Judy Dueck: Occupational health/safety consultant. Being elected to council or mayor may result in the need for consultation with an occupational health and safety consultant.
Candace Gordon: Community kitchen coordinator (note the omission of the hyphen in co-ordinator whereas other candidates choose the hyphen. Grammatist voters will be on the look out for discrepancies such as this). We will always be assured of food if we re-elect (is that reelect?) the community kitchen councilor.
Jon Harris: Notary public (could he be a public notary perhaps? - the NEWS has him as 'notary public'.) This notably public public notary will see to it that no further illegal documents are signed up at the hall.
Al Hogarth: Realtor. No point in building them if can't sell them.
Faye Isaac: Safeway Cashier/Customer Service. More food for thought. More thought. Better customer service for the community.
Linda King: Teacher/counselor. Nice to see at least one counselor running. Someone who listens then counsels.
Joe McCamley: Electrical contractor and former assistant to MLA Bill Hartley. Please sir, can we have electricity in Maple Ridge. The kind that we use to light up the streets with proper lighting that prevents the elderly from getting killed at pedestrian crossings, and cars and motorbikes from crashing all over the half-lit streets (stolen or legitimately driven). Not too bright though, we don't want to wake up the homeless, snugly tucked up on our neglected inner city lots.
Graham Mowatt: Albion ferry captain; president, Conservative electoral district association. Finally we have a candidate who understands essential transport, in a conservative sort of way.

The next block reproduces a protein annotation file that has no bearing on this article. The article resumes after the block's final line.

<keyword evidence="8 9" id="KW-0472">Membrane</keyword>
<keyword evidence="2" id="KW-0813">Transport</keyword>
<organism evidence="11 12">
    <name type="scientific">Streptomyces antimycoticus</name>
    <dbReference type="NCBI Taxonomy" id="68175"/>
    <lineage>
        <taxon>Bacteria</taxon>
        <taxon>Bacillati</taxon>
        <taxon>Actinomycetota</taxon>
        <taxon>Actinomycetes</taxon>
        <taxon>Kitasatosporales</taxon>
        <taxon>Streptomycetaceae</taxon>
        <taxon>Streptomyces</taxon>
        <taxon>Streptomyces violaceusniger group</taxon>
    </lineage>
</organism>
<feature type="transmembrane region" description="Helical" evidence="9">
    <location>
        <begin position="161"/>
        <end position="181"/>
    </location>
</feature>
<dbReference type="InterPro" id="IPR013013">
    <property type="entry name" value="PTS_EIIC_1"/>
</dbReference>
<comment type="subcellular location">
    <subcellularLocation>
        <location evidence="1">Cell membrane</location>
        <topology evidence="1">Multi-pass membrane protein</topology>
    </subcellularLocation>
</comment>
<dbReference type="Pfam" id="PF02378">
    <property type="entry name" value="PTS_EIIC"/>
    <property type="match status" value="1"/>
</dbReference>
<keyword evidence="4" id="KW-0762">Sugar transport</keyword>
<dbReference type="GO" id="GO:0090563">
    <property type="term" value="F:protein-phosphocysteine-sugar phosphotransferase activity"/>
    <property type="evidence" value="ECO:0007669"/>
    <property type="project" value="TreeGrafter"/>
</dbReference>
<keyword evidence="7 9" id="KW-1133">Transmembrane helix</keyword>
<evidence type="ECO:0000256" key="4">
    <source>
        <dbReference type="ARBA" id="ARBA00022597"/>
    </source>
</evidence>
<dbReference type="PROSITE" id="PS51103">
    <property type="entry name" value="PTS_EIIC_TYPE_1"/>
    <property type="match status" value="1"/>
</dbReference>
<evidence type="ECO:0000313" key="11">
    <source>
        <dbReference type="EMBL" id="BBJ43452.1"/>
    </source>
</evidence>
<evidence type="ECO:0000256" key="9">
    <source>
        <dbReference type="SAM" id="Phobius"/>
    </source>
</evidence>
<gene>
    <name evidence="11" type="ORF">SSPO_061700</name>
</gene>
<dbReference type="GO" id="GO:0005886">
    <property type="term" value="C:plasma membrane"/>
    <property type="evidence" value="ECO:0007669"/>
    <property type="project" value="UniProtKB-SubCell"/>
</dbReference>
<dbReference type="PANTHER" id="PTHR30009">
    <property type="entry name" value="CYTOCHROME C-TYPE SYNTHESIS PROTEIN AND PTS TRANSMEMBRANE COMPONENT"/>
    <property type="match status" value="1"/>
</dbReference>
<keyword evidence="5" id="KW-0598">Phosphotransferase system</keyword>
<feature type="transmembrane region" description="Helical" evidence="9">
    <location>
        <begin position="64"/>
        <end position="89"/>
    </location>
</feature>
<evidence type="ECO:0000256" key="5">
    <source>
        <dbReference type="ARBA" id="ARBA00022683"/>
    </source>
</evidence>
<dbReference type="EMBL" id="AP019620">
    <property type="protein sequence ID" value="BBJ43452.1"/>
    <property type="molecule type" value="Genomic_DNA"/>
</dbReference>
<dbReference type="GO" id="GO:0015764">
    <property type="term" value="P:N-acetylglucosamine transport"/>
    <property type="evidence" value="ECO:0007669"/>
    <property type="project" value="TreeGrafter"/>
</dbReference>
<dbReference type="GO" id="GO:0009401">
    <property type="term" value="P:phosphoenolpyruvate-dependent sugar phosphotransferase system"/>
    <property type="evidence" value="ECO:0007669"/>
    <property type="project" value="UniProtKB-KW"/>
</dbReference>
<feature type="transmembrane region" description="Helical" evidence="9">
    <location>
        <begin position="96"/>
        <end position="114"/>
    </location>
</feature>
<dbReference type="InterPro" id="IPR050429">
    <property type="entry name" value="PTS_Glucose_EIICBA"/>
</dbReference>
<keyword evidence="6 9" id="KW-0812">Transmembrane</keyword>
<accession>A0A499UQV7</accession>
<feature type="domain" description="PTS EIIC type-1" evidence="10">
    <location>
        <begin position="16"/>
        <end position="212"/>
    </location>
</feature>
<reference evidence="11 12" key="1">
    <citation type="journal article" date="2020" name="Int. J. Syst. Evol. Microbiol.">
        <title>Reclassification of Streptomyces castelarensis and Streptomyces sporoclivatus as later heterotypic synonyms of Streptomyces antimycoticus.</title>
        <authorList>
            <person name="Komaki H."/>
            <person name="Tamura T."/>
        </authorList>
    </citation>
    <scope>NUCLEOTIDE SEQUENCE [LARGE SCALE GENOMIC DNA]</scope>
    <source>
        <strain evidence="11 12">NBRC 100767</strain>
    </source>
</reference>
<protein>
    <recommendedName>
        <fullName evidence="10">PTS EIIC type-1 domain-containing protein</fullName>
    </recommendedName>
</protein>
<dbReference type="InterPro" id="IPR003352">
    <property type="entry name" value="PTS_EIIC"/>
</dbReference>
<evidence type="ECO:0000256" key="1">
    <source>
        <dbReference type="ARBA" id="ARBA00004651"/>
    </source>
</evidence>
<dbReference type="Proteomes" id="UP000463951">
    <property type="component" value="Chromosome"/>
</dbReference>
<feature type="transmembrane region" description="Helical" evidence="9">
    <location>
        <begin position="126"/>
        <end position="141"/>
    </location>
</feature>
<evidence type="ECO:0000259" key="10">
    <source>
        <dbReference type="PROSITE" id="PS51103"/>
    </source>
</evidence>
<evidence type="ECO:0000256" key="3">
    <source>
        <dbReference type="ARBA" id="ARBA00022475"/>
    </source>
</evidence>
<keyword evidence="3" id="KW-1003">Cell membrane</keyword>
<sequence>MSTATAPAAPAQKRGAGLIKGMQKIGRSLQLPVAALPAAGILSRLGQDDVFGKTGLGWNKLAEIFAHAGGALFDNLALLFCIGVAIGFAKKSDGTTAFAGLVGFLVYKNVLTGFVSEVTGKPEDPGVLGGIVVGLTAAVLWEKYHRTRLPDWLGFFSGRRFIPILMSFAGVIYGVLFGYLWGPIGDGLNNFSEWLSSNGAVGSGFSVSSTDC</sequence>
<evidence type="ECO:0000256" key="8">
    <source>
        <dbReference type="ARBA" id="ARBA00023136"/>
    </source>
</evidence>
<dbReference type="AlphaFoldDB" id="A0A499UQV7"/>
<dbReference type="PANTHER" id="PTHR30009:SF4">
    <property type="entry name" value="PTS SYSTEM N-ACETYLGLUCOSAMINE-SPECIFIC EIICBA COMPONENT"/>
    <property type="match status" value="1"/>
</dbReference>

Dan Olson: Travel consultant. Finally, we have a candidate who understands fun transport.
Robert Prince: Publisher. Communicators are what some people would call an "essential service" when it comes to being a councilor.
Jaques Richard: Internet marketing; former policeman and underwriter. He will help put Maple Ridge on the map with his marketing skills while protecting us from the drug lords of Maple Ridge and just to be safe will underwrite all our homes and belongings - multi-tasking is an important skill for any candidate.
Chum Richardson: Retired; director Fraser Information Society. Information is the cornerstone of all civic management.
Lorne Riding: Property manager, semi-retired. The District of Maple Ridge has a lot of property to manage and needs all the help it can get in this department.
Mike Sands: Registered nurse, Riverview Hospital. This candidate has skills which have always been lacking on council. If elected he should consider running for mayor next time around as he is uniquely qualified to manage council.
Craig Speirs: B.C Liquor Distribution Branch employee. Another distributor of liquid; clearly Canadian, this candidate may form a coalition with the Water distribution system operator and dilute the opposition.
Ken Stewart: 'Occupation' in the NEWS is noted, rather oddly we thought as, 'former Maple Ridge MLA, councilor. Elder statesman? Getting-on-with-his-career statesman? Perhaps just statesman?

Incumbent mayors and challengers come with a different set of rules, driven as it were by the desire to lead.

Who shall lead Maple Ridge for the next 3 years? The 'who' becomes really, really important when one considers the '3 years' part of the equation. Yup, 3 years, so think carefully about these leaders before making that mark.

Kathy Morse: Auntypreneur. Bill Hartley: Entrepreneur artiste. Gordon Robson: Entrepreneur extraordinaire. William Perry: Entrepreneur extreme.